The Interpretation of the European Convention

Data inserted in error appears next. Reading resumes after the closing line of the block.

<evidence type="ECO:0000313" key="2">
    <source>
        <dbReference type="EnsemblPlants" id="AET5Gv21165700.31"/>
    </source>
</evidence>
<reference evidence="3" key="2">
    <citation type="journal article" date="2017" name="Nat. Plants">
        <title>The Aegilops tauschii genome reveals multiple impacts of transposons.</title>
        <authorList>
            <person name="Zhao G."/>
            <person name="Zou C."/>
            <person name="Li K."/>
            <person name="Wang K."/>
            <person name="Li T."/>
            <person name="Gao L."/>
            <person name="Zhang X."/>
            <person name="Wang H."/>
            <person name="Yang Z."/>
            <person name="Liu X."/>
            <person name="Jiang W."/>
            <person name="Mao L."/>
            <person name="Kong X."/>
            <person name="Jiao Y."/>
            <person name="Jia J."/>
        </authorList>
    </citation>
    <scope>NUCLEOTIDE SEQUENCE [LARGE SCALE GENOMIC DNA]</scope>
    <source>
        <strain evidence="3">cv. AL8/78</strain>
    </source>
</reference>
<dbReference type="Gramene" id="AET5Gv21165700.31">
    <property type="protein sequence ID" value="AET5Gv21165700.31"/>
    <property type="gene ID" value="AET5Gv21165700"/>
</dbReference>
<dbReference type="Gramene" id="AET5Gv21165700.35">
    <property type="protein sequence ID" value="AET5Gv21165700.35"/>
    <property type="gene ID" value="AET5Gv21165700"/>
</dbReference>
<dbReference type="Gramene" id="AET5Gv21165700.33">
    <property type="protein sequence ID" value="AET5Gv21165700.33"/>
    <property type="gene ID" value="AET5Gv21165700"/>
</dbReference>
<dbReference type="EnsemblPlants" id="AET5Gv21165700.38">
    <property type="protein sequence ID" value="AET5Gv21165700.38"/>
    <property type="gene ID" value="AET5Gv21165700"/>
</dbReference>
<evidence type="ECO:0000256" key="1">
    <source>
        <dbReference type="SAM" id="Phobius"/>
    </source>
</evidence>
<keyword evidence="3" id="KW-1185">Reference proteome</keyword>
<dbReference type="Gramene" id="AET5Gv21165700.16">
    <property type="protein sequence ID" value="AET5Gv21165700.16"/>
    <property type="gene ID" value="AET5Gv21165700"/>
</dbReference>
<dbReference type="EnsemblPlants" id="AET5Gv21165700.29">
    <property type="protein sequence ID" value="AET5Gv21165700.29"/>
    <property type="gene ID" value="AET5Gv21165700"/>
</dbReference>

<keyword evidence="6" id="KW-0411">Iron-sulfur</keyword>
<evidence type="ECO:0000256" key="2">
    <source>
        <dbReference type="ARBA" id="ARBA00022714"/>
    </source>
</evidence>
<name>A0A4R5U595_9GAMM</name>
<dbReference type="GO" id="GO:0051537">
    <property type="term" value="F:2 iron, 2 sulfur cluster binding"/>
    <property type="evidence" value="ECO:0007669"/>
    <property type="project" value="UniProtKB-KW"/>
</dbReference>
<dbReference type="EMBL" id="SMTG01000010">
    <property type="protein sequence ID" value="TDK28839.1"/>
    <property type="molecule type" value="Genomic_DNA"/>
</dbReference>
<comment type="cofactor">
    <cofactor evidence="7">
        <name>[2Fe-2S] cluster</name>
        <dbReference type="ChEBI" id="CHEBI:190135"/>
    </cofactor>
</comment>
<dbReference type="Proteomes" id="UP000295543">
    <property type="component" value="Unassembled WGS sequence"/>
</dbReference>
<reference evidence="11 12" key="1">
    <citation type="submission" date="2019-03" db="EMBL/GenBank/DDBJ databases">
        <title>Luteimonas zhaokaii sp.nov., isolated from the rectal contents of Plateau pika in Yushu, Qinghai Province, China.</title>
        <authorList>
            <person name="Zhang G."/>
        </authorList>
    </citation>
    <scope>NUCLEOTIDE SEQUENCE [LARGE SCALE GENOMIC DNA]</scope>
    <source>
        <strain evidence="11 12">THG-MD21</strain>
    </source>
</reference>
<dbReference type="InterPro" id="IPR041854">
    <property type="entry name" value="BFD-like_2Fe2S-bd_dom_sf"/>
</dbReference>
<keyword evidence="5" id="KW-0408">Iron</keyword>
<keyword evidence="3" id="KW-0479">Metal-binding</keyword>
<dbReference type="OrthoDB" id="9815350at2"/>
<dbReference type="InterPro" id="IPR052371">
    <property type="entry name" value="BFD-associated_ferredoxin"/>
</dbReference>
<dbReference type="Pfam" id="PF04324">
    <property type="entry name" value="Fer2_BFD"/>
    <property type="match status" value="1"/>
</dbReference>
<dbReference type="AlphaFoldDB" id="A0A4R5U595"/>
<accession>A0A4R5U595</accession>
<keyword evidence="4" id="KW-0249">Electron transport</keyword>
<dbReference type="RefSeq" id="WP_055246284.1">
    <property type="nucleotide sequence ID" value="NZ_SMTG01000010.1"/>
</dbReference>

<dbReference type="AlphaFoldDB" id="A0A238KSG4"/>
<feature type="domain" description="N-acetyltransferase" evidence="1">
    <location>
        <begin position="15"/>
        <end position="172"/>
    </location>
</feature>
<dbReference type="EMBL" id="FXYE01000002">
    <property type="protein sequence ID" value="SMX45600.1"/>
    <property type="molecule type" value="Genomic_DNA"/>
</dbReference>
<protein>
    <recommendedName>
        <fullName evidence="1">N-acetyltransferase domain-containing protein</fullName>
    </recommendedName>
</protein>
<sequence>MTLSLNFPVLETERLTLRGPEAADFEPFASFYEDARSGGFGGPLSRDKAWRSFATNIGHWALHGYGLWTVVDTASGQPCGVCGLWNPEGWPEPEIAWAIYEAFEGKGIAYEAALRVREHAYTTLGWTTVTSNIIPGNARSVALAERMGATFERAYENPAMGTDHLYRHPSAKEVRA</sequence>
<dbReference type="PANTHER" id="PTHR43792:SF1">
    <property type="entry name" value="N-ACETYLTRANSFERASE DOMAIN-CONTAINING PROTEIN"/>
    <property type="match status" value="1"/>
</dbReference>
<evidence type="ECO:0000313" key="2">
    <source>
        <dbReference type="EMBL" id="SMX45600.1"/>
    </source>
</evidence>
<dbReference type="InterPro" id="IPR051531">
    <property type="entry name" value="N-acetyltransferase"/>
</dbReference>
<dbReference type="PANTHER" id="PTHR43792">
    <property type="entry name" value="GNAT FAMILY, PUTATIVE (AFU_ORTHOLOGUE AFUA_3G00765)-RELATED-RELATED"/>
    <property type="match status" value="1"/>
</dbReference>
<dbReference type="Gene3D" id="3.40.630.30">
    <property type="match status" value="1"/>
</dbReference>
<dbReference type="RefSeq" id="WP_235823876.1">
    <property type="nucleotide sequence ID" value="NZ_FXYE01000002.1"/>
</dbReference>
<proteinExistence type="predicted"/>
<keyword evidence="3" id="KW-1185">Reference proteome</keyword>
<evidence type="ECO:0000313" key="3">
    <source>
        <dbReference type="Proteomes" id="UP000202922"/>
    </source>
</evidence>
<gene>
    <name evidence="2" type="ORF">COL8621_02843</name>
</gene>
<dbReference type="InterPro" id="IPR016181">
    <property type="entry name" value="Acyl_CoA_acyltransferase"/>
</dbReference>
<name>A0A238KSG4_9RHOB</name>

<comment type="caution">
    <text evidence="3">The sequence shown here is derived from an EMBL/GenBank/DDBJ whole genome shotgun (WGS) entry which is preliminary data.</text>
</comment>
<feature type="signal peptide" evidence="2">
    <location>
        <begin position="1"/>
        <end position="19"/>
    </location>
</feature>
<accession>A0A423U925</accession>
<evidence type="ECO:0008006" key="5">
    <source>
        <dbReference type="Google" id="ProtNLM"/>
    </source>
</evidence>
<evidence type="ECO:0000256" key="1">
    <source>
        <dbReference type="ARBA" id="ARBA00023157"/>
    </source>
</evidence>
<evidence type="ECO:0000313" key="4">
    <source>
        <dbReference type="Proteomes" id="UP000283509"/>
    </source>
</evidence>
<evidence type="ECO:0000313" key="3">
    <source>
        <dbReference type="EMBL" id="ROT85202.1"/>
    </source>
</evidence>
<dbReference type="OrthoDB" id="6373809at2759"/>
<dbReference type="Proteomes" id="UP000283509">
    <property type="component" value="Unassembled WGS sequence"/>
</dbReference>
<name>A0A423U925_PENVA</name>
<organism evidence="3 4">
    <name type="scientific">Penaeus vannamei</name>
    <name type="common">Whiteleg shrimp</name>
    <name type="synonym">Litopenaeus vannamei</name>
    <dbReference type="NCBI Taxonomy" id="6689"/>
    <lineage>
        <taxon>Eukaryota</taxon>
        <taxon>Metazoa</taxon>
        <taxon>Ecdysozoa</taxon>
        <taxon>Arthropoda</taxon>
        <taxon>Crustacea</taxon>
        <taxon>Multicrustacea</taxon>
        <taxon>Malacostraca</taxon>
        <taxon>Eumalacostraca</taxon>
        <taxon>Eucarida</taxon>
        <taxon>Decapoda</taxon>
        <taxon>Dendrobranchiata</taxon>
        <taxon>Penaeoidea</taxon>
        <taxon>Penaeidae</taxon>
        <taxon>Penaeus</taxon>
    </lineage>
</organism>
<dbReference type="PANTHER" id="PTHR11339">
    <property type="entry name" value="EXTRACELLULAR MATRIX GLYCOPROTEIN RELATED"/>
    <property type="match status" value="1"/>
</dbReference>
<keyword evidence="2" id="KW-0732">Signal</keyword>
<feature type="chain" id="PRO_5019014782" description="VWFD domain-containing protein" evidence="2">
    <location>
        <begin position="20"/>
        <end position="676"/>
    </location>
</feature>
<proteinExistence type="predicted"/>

The work on this monograph devoted to the interpretation of the European Convention on Human Rights grew out of the conviction that there is still a need for in-depth theoretical investigations in this field. The aim of this study is not to discuss in a comprehensive and detailed way all the rules of interpretation employed by ECHR, but rather to look from the theoretical perspective at what are, in the authors opinion, the main problems associated with this interpretation. Therefore, particular chapters are devoted to such issues as: the application by the Strasburg Court of the methods of interpretation stipulated in the VCLT, since the Convention is an international agreement; the principles of interpretation of the ECHR which should play a leading role in the process of interpretation; the main methods or doctrines of interpretation the method of proportionality, dynamic interpretation (the living instrument), autonomous interpretation, and the doctrine of the margin of appreciation. Separate chapters deal with the problem of the order in which the different methods should be applied, the determinants of the Courts interpretation of the ECHR, and the question of the constitutional character attributed to the Convention and to the Court. In this study, the author puts forward the research hypothesis that there is a significant correlation between, on the one hand, the way the ECtHR interprets the Convention and, on the other, the level of legitimacy enjoyed by this judicial body and the level of success achieved in the process of its constitutionalization.

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